… differences of opinion as to how to address this problem.
Last week, Speaker Toni Atkins told KPBS that the current gas tax isn’t generating enough money and she’s open to new schemes – “Whether it is a fee attached to your insurance, a fee attached to diesel — I’m open to what the fee should be.”
Under a plan released this week by The League of California Cities and the California State Association of Counties, San Diego would get more than $1 billion in funding for road repairs over 10 years.
Indeed, most discussion of fixing transportation infrastructure boils down to one thing – money. But one group says that leaves out a big piece of the problem: how the money is managed and spent.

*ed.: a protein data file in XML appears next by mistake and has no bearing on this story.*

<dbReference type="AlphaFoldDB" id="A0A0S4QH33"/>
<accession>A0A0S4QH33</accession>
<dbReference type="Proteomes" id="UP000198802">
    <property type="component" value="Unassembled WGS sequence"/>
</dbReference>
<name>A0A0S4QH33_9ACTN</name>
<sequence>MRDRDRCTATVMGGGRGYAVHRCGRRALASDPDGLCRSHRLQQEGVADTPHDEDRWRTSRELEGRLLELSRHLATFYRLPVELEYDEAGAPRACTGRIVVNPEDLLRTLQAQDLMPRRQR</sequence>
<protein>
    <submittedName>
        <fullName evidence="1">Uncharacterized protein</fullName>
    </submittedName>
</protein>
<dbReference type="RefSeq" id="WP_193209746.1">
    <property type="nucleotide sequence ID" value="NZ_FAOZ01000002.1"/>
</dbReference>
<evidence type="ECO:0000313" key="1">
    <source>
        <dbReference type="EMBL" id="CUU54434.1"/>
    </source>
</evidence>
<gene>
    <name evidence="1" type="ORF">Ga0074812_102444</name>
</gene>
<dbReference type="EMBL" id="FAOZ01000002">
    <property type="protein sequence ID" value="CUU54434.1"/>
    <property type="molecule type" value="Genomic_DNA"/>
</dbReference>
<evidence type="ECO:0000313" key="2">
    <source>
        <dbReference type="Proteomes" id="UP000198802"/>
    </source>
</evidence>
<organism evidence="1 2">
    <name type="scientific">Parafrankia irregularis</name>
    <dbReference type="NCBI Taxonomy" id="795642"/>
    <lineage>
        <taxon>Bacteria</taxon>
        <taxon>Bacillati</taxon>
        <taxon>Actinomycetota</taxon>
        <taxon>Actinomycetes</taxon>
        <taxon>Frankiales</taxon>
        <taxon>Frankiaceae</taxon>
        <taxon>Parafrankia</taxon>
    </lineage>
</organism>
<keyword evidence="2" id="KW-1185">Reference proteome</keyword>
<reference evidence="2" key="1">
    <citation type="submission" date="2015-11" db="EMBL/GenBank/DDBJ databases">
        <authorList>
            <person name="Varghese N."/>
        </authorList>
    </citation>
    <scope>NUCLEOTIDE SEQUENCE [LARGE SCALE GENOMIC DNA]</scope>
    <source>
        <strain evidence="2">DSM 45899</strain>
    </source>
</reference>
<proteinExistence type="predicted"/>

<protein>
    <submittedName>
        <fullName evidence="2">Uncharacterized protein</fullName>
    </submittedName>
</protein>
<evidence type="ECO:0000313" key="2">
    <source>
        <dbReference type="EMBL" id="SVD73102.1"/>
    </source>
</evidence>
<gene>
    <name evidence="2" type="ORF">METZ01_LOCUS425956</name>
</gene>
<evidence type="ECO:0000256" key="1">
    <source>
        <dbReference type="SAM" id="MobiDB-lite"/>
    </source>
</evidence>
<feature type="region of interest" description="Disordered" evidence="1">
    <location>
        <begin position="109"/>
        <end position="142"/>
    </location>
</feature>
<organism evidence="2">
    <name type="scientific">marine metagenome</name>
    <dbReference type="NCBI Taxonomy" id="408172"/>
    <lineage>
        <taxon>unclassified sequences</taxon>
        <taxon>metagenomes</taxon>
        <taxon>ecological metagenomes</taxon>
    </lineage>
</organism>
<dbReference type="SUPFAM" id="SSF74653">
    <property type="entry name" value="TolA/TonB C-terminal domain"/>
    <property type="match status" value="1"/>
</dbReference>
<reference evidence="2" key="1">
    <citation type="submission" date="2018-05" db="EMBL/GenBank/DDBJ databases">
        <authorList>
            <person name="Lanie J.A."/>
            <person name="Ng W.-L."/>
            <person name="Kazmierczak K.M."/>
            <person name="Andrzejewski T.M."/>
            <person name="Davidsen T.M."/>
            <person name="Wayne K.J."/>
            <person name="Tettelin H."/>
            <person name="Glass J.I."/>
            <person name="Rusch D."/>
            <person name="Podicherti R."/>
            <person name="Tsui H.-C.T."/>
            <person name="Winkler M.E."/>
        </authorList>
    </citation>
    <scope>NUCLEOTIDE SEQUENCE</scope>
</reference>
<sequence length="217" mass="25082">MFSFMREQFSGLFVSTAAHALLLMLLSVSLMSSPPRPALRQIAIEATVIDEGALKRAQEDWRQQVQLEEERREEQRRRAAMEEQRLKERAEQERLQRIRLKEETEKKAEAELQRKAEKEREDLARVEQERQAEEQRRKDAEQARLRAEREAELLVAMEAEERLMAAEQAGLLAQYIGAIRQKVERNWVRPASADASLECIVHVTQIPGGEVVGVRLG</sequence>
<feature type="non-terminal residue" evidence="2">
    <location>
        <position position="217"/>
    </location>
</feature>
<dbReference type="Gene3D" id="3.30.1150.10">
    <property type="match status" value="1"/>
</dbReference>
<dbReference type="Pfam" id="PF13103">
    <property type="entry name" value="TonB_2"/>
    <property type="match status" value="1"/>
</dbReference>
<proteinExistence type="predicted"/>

In a letter this week, the California Economic Summit urges leaders to consider creating regional authorities called Enhanced Infrastructure Financing Districts, which let local governments pool resources and tap private funds to invest in projects like road repairs and transit stations.
“Fixing the state’s roads will take more than money, in other words. It will also take better governance,” the group writes.
But as Steven Greenhut points out in the Union-Tribune, many of Republicans’ ideas about how to fix transportation involve making existing government agencies more efficient. So it’s far from a lock that they’d jump on board with creating more government bureaucracy to deal with the problem.